Is a War Ever Just? Kent’s perspective

As a Christian, let me begin by saying I’m not a big fan of Saint Augustine. He was a dogmatic guy who liked rules and determining who was good and who was bad. He followed this through with providing guidelines for when war is justified. His teachings have continued to guide Western approaches to war to this very day.

Augustine lived in the 4th century when Rome had lost its control of the world and was quickly falling to other powers. The question of moral values in war were immanent for him. Augustine identified two aspects of war that required moral justification and guidelines:
-The right to go to war (Jus Ad Bellum)
-The right sorts of conduct in war (Jus In Bello)

The right to go to war concerns the justification that a nation must give in order for it to have a moral right to wage war on another. Augustine laid the basis for four main criteria:
1. Just Authority – is the decision to go to war based on a legitimate political and legal process?
2. Just Cause – has a wrong been committed to which war is the appropriate response?
3. Right Intention – is the response proportional to the cause? i.e. is the war action limited to righting the wrong, and no further. When people speak of “mission creep,” this condition is the relevant concern.
4. Last Resort – has every other means of righting the wrong been attempted sincerely so that no other option but war remains?

The conduct of war is a matter of moral concern. It teaches that violence must be proportional and that there must be a determination between combatants and innocents…Hence we have ‘smart bombs’ and ‘strategic drone strikes’. In reality however innocents die and their deaths are sanitized as ‘collateral damage’.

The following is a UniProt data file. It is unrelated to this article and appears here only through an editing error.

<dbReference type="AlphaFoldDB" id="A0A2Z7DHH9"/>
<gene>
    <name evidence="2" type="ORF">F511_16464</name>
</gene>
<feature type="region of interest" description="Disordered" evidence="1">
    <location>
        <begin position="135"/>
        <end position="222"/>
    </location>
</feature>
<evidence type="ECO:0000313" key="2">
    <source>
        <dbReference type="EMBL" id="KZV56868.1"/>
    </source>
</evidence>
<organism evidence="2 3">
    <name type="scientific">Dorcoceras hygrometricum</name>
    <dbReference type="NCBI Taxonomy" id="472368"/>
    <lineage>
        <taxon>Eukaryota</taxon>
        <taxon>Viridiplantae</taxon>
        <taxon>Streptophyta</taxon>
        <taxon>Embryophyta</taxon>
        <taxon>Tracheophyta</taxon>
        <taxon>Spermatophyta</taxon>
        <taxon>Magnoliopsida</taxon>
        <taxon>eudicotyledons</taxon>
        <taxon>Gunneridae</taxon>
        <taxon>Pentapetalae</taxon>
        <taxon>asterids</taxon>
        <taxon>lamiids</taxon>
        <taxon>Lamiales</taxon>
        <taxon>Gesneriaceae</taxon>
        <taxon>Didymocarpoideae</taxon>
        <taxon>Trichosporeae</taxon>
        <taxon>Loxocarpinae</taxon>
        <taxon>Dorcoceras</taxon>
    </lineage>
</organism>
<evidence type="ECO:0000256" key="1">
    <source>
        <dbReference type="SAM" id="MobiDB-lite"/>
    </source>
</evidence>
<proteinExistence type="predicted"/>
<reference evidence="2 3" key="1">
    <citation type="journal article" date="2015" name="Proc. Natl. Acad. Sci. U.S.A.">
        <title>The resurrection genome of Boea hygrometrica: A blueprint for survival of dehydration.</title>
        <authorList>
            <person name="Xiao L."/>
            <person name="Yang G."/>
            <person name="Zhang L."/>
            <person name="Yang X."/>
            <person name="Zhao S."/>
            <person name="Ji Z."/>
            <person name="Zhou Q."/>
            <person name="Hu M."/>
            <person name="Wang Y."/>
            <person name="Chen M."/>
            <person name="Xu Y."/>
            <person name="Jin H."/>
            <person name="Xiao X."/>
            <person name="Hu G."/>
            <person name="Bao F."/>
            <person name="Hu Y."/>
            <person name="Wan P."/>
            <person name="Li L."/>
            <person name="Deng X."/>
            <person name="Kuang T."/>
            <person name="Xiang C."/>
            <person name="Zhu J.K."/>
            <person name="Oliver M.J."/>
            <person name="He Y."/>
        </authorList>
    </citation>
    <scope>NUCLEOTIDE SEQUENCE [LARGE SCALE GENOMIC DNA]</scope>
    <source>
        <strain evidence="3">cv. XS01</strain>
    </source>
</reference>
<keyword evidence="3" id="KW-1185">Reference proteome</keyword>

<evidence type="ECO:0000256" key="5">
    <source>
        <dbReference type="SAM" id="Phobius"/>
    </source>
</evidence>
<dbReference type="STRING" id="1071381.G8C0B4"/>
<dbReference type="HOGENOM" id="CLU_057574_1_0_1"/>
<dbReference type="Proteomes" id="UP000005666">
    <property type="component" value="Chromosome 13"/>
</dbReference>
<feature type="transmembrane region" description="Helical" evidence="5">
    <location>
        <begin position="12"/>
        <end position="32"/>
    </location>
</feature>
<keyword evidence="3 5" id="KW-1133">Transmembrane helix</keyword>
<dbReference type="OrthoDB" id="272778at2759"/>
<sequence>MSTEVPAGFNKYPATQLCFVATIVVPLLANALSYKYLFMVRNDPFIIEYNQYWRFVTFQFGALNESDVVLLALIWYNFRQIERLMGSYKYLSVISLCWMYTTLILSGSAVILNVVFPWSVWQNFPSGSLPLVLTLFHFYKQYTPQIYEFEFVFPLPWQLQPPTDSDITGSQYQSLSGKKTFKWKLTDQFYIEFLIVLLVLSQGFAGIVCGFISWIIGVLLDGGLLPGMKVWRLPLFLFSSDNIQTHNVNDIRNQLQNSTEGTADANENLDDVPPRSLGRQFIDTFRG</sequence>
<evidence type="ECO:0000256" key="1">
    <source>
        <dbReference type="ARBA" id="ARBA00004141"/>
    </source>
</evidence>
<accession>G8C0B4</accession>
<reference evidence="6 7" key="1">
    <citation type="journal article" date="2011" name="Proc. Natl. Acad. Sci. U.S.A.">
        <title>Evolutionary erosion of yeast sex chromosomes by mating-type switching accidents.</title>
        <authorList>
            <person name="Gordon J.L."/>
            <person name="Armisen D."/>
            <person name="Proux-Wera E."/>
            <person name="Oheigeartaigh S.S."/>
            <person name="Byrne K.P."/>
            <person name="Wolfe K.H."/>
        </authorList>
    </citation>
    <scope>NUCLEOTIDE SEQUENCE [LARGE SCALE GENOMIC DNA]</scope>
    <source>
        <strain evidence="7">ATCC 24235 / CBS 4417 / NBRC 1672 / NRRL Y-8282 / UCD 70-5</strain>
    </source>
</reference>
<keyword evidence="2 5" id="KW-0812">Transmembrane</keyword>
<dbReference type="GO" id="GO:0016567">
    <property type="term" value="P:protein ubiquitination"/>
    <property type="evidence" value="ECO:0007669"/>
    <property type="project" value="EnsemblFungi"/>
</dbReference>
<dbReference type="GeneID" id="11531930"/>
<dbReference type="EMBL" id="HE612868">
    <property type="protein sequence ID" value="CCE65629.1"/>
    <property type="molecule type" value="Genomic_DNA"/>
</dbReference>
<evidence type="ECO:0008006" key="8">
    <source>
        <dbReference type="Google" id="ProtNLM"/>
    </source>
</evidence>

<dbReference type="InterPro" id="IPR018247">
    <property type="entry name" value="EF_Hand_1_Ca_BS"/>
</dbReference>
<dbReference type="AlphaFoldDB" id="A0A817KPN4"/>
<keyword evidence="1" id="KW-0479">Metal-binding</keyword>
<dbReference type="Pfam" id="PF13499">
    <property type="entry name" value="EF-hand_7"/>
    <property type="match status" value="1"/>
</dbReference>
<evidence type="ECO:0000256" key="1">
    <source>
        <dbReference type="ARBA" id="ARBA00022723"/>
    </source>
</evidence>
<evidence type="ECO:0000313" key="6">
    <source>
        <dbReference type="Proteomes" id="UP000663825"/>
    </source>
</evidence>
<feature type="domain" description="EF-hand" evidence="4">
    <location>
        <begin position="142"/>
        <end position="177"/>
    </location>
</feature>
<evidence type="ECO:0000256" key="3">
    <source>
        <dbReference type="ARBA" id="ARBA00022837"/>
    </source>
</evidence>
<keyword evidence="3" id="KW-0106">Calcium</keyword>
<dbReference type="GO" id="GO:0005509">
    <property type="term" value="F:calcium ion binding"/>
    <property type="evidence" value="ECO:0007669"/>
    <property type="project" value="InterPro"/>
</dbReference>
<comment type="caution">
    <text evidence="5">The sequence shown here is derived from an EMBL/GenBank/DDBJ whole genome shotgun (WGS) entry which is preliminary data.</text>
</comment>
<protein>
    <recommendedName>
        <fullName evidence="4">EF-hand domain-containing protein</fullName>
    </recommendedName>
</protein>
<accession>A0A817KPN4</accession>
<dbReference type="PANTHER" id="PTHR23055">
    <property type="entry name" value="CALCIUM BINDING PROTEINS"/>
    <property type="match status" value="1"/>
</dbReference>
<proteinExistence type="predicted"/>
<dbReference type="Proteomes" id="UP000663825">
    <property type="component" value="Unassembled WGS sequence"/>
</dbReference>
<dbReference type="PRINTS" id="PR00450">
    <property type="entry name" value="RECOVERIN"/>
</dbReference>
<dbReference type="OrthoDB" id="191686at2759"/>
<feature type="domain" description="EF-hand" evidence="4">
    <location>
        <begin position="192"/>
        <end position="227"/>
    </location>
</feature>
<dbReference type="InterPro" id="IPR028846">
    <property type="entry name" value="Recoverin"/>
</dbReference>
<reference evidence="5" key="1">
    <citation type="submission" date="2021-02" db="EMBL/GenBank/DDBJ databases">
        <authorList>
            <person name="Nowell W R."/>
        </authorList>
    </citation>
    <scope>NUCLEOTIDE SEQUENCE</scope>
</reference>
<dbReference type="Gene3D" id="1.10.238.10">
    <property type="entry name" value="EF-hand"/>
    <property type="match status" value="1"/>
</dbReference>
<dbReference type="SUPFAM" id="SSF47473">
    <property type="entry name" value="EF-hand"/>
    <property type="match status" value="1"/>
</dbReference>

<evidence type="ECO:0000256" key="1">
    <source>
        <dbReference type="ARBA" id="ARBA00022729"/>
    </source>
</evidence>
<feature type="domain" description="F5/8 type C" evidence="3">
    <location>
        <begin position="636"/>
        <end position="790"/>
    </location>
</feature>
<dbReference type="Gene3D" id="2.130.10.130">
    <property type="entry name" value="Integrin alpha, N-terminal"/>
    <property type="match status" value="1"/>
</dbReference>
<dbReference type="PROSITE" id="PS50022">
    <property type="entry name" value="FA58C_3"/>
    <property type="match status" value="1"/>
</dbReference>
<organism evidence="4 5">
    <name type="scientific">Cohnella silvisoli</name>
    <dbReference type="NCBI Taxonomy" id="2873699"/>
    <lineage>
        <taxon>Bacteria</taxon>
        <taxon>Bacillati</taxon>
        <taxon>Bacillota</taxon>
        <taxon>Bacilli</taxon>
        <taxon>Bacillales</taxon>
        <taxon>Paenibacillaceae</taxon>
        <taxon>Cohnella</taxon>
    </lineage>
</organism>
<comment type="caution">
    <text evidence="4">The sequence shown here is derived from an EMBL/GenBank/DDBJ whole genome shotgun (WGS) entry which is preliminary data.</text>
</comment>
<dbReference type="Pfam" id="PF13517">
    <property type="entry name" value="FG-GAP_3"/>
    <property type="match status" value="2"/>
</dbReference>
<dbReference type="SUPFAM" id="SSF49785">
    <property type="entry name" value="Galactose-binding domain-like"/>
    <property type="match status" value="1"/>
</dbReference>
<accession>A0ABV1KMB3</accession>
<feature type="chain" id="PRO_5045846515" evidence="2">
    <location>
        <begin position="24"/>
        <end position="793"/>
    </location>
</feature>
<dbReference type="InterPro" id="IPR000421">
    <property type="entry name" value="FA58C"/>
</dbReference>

It has been said that the first casualty of war is truth. If we are open to going to war then our opponent becomes ‘the other’. To an extent we must minimize the humanity of another if we are willing to take their life. Within my Christian tradition followers of Jesus were pacifists through the 3rd century (until Emperor Constantine had his conversion on a battlefield). Prior to Constantine and later Augustine, Christians were known for refusing to serve in the military believing that the taking of a human life was a sin.

Constantine took the trappings of Empire and co-opted the teachings of Jesus. Augustine followed suit. The rest is history. And, its been a slippery slope since. Dr. King gets to the heart of the matter when he says: “Violence begets violence”. True.

In our current political season so called Christians like Ted Cruz and Donald Trump talk about ‘carpet bombing’ and ‘using strategic nuclear devices’ to bring our enemy to their knees. Polls say that their angry rhetoric energizes many. Yet, the truth is that war leads to war and violence leads to violence.


About Kent Harrop

I am bi-coastal...I was raised in New England (Rhode Island) and for twenty years 1994 - 2014 served as pastor of First Baptist Church McMinnville, Oregon. In May 2014 I moved with my wife Tricia back to New England and serve on a team of ministers at the First Baptist Church in Beverly, Massachusetts. I love the beauty and geographic breadth of Oregon and the north shore of Massachusetts. A growing edge for me is the integration of the contemplative and prophetic life. Tricia and I enjoy gardening, camping and kayaking on rivers and ocean. We have two grown daughters who are strong, smart and adventurous. The purpose of the blog is to explore the relationship between faith and the wider culture. The views expressed here are my own.
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